Another form of the invention is a connector apparatus for an associated conduit that includes a tubular body including an externally threaded first portion connected to an externally threaded second portion. The first and second portions form respective first and second bores which mutually communicate though the tubular body from a first end to a second end of the body. The body includes a conduit receiving means. A nut surrounds the conduit receiving means and has internal threads which are in threaded engagement with the first portion. An inside surface of the nut and a surface of the first end form an annular compression space therebetween. The annular compression space surrounds the conduit receiving means and a generally annular member is disposed in the annular compression space. The member has an outer surface and a plurality of tabs extending generally radially outward from the outer surface. The tabs are disposed to engage axially spaced portions of the internal threads.
The connector may include various forms of the seal as described above.
The invention will be better understood by reference to the accompanying drawing in which:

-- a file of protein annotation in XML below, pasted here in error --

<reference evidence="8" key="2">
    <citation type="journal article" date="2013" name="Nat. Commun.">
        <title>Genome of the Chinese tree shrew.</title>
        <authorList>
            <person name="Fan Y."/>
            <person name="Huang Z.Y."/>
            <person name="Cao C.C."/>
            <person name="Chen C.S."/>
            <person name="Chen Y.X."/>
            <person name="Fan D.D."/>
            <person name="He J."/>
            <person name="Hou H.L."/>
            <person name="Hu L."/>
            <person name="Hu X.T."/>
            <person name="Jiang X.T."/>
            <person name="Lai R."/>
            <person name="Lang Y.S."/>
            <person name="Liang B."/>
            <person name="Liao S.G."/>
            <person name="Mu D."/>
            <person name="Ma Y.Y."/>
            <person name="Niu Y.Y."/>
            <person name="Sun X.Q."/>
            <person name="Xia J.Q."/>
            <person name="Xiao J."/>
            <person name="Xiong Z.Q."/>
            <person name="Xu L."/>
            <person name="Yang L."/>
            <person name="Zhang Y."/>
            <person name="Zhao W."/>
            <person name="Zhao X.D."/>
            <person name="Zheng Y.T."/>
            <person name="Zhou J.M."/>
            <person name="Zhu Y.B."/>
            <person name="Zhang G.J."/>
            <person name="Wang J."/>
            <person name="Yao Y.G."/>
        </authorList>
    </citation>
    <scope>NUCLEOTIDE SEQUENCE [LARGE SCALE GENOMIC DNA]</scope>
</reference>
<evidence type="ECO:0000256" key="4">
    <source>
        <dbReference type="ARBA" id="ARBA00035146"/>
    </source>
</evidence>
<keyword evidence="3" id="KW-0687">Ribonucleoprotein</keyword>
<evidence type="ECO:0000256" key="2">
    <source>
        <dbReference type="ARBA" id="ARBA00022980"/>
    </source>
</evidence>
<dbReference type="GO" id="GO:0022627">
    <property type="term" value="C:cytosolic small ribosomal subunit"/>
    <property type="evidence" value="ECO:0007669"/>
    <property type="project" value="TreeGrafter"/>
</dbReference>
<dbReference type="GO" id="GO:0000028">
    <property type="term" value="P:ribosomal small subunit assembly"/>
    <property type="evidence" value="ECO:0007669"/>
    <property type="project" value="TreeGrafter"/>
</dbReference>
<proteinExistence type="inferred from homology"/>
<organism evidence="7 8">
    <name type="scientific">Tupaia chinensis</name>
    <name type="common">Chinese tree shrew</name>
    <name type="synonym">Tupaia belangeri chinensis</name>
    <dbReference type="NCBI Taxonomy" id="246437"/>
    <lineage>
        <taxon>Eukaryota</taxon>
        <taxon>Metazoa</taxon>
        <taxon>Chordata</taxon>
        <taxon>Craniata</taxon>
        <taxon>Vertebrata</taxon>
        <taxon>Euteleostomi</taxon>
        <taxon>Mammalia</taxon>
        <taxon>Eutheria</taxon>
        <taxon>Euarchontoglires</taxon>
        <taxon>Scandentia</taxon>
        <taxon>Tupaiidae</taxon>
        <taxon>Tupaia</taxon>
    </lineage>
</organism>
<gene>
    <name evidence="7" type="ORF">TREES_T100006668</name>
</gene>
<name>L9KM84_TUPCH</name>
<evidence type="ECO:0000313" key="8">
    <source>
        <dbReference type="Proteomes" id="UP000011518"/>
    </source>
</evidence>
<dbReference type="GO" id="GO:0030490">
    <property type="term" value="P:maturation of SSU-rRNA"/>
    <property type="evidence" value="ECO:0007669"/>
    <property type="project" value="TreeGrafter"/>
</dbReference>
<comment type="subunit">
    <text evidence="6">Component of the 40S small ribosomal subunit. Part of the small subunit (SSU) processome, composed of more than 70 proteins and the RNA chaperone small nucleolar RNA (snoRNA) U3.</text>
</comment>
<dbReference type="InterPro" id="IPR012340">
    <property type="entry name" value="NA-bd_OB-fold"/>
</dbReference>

FIG. 1 is a partial section view showing the sealing ring in place in a complete assembly.
FIG. 2 is a view of the sealing ring itself, showing the three tabs enables the ring to be captured in a nut.
FIG. 3 is a side view of the ring. This illustrates how the tabs are displaced axially so as to conform to the helix of the internal thread in the nut.
FIG. 4 is a section view thru one of the tabs.
FIG. 5 is a section view similar to that in FIG. 1, but to a larger scale, and showing the ring entering the nut, and with the tabs passing easily past the first few threads which are truncated.
FIG. 6 is an axial view of the ring and nut shown in FIG. 5. Since there is substantially no diametral interference between the tabs and the first few threads, the ring is still circular in shape, with no distortion.
FIG. 7 is a section similar to FIG. 5 but with the tabs passing over the full (non-truncated) thread.